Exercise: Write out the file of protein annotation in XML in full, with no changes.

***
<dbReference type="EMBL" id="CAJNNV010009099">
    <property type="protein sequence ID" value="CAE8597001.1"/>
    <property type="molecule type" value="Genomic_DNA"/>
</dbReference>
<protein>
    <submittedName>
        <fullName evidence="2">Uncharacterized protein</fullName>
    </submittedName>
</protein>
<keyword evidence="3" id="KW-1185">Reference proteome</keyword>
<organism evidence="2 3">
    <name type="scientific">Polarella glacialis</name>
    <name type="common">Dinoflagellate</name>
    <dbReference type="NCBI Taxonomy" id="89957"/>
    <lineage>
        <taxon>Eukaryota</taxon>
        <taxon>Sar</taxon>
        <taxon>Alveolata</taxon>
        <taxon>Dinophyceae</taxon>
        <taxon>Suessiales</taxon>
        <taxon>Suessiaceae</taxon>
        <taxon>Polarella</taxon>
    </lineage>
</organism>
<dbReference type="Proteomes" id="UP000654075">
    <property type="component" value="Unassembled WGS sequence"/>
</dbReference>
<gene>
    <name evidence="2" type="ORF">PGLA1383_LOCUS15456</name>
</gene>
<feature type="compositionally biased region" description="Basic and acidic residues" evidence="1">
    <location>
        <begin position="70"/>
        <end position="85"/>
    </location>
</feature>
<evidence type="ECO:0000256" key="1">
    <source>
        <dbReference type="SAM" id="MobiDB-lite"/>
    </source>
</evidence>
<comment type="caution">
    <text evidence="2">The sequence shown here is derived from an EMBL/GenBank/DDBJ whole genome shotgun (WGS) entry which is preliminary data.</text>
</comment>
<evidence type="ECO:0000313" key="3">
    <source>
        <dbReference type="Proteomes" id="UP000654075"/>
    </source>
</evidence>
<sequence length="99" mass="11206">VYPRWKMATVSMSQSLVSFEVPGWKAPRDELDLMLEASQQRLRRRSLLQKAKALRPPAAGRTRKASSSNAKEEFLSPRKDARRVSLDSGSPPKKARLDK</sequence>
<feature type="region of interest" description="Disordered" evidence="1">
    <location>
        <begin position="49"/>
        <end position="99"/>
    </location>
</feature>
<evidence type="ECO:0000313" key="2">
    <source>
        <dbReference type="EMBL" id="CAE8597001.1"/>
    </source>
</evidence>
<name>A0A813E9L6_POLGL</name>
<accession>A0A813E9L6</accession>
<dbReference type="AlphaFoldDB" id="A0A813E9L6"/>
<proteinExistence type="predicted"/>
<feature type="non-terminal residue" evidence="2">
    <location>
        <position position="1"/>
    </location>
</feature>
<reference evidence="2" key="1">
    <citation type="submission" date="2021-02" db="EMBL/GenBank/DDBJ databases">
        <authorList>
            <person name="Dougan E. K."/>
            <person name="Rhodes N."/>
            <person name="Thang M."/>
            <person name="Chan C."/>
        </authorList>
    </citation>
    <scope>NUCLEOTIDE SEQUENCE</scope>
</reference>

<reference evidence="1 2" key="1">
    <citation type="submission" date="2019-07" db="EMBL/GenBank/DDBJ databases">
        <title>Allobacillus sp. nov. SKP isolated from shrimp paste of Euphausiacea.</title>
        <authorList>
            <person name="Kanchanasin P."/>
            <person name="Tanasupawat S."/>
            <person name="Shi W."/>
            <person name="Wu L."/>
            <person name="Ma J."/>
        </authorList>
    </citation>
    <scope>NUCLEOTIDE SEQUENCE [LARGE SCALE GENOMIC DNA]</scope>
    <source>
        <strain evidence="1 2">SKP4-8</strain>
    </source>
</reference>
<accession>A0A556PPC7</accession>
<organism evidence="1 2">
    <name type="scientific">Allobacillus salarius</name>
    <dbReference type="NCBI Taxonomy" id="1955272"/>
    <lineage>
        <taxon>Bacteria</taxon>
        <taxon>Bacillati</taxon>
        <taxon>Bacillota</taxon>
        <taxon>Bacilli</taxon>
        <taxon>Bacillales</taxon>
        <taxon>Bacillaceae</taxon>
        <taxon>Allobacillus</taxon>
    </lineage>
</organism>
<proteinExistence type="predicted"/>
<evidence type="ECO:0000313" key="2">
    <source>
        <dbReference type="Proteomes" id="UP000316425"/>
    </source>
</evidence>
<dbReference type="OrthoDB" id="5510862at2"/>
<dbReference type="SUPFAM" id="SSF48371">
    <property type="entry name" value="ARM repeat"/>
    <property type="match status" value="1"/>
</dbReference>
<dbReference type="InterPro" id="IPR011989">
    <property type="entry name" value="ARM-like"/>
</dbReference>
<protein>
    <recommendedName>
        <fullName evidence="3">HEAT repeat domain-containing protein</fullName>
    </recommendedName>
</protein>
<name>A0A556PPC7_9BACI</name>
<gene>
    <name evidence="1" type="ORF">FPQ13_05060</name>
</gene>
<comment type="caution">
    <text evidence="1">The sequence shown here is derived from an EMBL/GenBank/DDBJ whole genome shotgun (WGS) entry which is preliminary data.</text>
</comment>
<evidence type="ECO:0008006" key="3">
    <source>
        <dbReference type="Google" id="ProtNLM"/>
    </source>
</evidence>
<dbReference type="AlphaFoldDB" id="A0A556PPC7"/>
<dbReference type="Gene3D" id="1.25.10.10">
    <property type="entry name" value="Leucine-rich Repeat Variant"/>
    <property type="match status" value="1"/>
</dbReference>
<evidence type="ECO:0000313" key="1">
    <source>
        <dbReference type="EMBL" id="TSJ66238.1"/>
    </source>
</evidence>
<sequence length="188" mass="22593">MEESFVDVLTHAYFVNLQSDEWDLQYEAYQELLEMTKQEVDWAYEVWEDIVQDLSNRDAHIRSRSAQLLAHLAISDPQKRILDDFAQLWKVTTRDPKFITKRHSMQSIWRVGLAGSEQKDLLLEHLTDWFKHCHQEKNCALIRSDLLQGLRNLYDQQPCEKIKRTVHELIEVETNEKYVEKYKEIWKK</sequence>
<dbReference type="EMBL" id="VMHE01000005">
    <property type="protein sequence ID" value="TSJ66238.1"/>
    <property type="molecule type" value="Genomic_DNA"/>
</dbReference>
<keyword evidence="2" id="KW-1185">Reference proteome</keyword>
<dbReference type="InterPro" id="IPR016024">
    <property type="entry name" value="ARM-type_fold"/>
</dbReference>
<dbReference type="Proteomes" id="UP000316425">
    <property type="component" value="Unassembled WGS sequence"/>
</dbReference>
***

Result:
<dbReference type="EMBL" id="CAJNNV010009099">
    <property type="protein sequence ID" value="CAE8597001.1"/>
    <property type="molecule type" value="Genomic_DNA"/>
</dbReference>
<protein>
    <submittedName>
        <fullName evidence="2">Uncharacterized protein</fullName>
    </submittedName>
</protein>
<keyword evidence="3" id="KW-1185">Reference proteome</keyword>
<organism evidence="2 3">
    <name type="scientific">Polarella glacialis</name>
    <name type="common">Dinoflagellate</name>
    <dbReference type="NCBI Taxonomy" id="89957"/>
    <lineage>
        <taxon>Eukaryota</taxon>
        <taxon>Sar</taxon>
        <taxon>Alveolata</taxon>
        <taxon>Dinophyceae</taxon>
        <taxon>Suessiales</taxon>
        <taxon>Suessiaceae</taxon>
        <taxon>Polarella</taxon>
    </lineage>
</organism>
<dbReference type="Proteomes" id="UP000654075">
    <property type="component" value="Unassembled WGS sequence"/>
</dbReference>
<gene>
    <name evidence="2" type="ORF">PGLA1383_LOCUS15456</name>
</gene>
<feature type="compositionally biased region" description="Basic and acidic residues" evidence="1">
    <location>
        <begin position="70"/>
        <end position="85"/>
    </location>
</feature>
<evidence type="ECO:0000256" key="1">
    <source>
        <dbReference type="SAM" id="MobiDB-lite"/>
    </source>
</evidence>
<comment type="caution">
    <text evidence="2">The sequence shown here is derived from an EMBL/GenBank/DDBJ whole genome shotgun (WGS) entry which is preliminary data.</text>
</comment>
<evidence type="ECO:0000313" key="3">
    <source>
        <dbReference type="Proteomes" id="UP000654075"/>
    </source>
</evidence>
<sequence length="99" mass="11206">VYPRWKMATVSMSQSLVSFEVPGWKAPRDELDLMLEASQQRLRRRSLLQKAKALRPPAAGRTRKASSSNAKEEFLSPRKDARRVSLDSGSPPKKARLDK</sequence>
<feature type="region of interest" description="Disordered" evidence="1">
    <location>
        <begin position="49"/>
        <end position="99"/>
    </location>
</feature>
<evidence type="ECO:0000313" key="2">
    <source>
        <dbReference type="EMBL" id="CAE8597001.1"/>
    </source>
</evidence>
<name>A0A813E9L6_POLGL</name>
<accession>A0A813E9L6</accession>
<dbReference type="AlphaFoldDB" id="A0A813E9L6"/>
<proteinExistence type="predicted"/>
<feature type="non-terminal residue" evidence="2">
    <location>
        <position position="1"/>
    </location>
</feature>
<reference evidence="2" key="1">
    <citation type="submission" date="2021-02" db="EMBL/GenBank/DDBJ databases">
        <authorList>
            <person name="Dougan E. K."/>
            <person name="Rhodes N."/>
            <person name="Thang M."/>
            <person name="Chan C."/>
        </authorList>
    </citation>
    <scope>NUCLEOTIDE SEQUENCE</scope>
</reference>

<reference evidence="1 2" key="1">
    <citation type="submission" date="2019-07" db="EMBL/GenBank/DDBJ databases">
        <title>Allobacillus sp. nov. SKP isolated from shrimp paste of Euphausiacea.</title>
        <authorList>
            <person name="Kanchanasin P."/>
            <person name="Tanasupawat S."/>
            <person name="Shi W."/>
            <person name="Wu L."/>
            <person name="Ma J."/>
        </authorList>
    </citation>
    <scope>NUCLEOTIDE SEQUENCE [LARGE SCALE GENOMIC DNA]</scope>
    <source>
        <strain evidence="1 2">SKP4-8</strain>
    </source>
</reference>
<accession>A0A556PPC7</accession>
<organism evidence="1 2">
    <name type="scientific">Allobacillus salarius</name>
    <dbReference type="NCBI Taxonomy" id="1955272"/>
    <lineage>
        <taxon>Bacteria</taxon>
        <taxon>Bacillati</taxon>
        <taxon>Bacillota</taxon>
        <taxon>Bacilli</taxon>
        <taxon>Bacillales</taxon>
        <taxon>Bacillaceae</taxon>
        <taxon>Allobacillus</taxon>
    </lineage>
</organism>
<proteinExistence type="predicted"/>
<evidence type="ECO:0000313" key="2">
    <source>
        <dbReference type="Proteomes" id="UP000316425"/>
    </source>
</evidence>
<dbReference type="OrthoDB" id="5510862at2"/>
<dbReference type="SUPFAM" id="SSF48371">
    <property type="entry name" value="ARM repeat"/>
    <property type="match status" value="1"/>
</dbReference>
<dbReference type="InterPro" id="IPR011989">
    <property type="entry name" value="ARM-like"/>
</dbReference>
<protein>
    <recommendedName>
        <fullName evidence="3">HEAT repeat domain-containing protein</fullName>
    </recommendedName>
</protein>
<name>A0A556PPC7_9BACI</name>
<gene>
    <name evidence="1" type="ORF">FPQ13_05060</name>
</gene>
<comment type="caution">
    <text evidence="1">The sequence shown here is derived from an EMBL/GenBank/DDBJ whole genome shotgun (WGS) entry which is preliminary data.</text>
</comment>
<evidence type="ECO:0008006" key="3">
    <source>
        <dbReference type="Google" id="ProtNLM"/>
    </source>
</evidence>
<dbReference type="AlphaFoldDB" id="A0A556PPC7"/>
<dbReference type="Gene3D" id="1.25.10.10">
    <property type="entry name" value="Leucine-rich Repeat Variant"/>
    <property type="match status" value="1"/>
</dbReference>
<evidence type="ECO:0000313" key="1">
    <source>
        <dbReference type="EMBL" id="TSJ66238.1"/>
    </source>
</evidence>
<sequence length="188" mass="22593">MEESFVDVLTHAYFVNLQSDEWDLQYEAYQELLEMTKQEVDWAYEVWEDIVQDLSNRDAHIRSRSAQLLAHLAISDPQKRILDDFAQLWKVTTRDPKFITKRHSMQSIWRVGLAGSEQKDLLLEHLTDWFKHCHQEKNCALIRSDLLQGLRNLYDQQPCEKIKRTVHELIEVETNEKYVEKYKEIWKK</sequence>
<dbReference type="EMBL" id="VMHE01000005">
    <property type="protein sequence ID" value="TSJ66238.1"/>
    <property type="molecule type" value="Genomic_DNA"/>
</dbReference>
<keyword evidence="2" id="KW-1185">Reference proteome</keyword>
<dbReference type="InterPro" id="IPR016024">
    <property type="entry name" value="ARM-type_fold"/>
</dbReference>
<dbReference type="Proteomes" id="UP000316425">
    <property type="component" value="Unassembled WGS sequence"/>
</dbReference>